GULFSTREAM chairman Ted Forstmann says that orders for the Gulfstream V long-range business jet "...will reach break-even by the end of the year". Gulfstream's break-even point is believed to be around 60 aircraft, although the company will admit only to having a GV order backlog "in excess of $2 billion".

Gulfstream rolled out the first GV at its Savannah, Georgia, plant on 22 September, five days ahead of schedule, and plans to fly it in November. BMW Rolls Royce says that the first GV's two BR710-48 engines are ready for flight.

The company is moving to capitalise on its lead over Bombardier, which plans to fly the rival Global Express in September 1996. A four-aircraft test programme is planned, leading to US certification in October 1996 and European certification in December 1966. Global Express certification is scheduled for March 1998.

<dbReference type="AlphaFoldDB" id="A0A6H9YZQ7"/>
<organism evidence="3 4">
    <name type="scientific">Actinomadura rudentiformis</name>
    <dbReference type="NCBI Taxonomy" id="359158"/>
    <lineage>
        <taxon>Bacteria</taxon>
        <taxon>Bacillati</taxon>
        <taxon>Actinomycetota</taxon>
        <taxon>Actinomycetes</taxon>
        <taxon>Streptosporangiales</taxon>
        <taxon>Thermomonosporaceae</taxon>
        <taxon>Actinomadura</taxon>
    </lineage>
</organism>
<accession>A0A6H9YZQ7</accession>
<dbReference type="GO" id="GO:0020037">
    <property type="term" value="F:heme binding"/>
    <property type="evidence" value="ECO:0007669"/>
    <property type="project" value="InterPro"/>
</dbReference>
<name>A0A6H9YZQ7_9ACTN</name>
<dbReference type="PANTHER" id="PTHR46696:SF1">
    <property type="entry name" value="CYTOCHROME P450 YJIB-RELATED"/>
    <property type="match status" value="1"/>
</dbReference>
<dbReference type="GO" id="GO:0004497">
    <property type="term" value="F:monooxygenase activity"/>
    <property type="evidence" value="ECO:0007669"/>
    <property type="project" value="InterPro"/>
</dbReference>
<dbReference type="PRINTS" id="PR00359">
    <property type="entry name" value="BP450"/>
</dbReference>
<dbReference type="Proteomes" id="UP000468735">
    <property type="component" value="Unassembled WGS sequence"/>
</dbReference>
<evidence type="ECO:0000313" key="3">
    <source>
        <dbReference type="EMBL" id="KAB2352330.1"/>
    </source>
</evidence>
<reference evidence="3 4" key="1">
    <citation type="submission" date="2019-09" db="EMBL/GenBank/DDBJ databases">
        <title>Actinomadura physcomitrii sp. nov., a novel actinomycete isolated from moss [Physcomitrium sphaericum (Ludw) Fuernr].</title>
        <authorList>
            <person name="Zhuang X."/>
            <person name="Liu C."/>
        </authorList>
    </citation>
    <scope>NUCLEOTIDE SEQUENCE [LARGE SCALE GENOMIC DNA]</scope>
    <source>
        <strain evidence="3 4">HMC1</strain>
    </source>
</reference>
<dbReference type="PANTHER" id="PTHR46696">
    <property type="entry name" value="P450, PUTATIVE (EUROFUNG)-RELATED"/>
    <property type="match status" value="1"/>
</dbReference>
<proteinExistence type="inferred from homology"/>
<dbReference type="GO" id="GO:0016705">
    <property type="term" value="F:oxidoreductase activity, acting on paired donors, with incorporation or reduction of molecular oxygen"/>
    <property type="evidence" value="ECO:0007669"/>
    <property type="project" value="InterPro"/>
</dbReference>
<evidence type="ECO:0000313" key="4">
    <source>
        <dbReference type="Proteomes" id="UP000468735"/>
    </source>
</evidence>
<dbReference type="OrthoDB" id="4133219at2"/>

The first customer GV will be delivered to the completion centre in the fourth quarter of 1996, according to Gulfstream vice-chairman Bryan Moss.

Sales are expected to pick up momentum with the roll out of the GV, says Gulfstream Aircraft president Bill Boisture.

Forstmann believes that several potential customers, including some governments, have held off deciding on a long-range business jet until they can view the actual aircraft. The first delivery slot available is in the second quarter of 1998, says Boisture.

The company built 24 GIVs in 1994, and will build 24 GIVs and four GVs this year, says Gulfstream Aerospace President Fred Breidenbach. Annual production is planned to rise to 42 aircraft (a mix of GIVs and GVs) by 1997, he adds.

Source: Flight International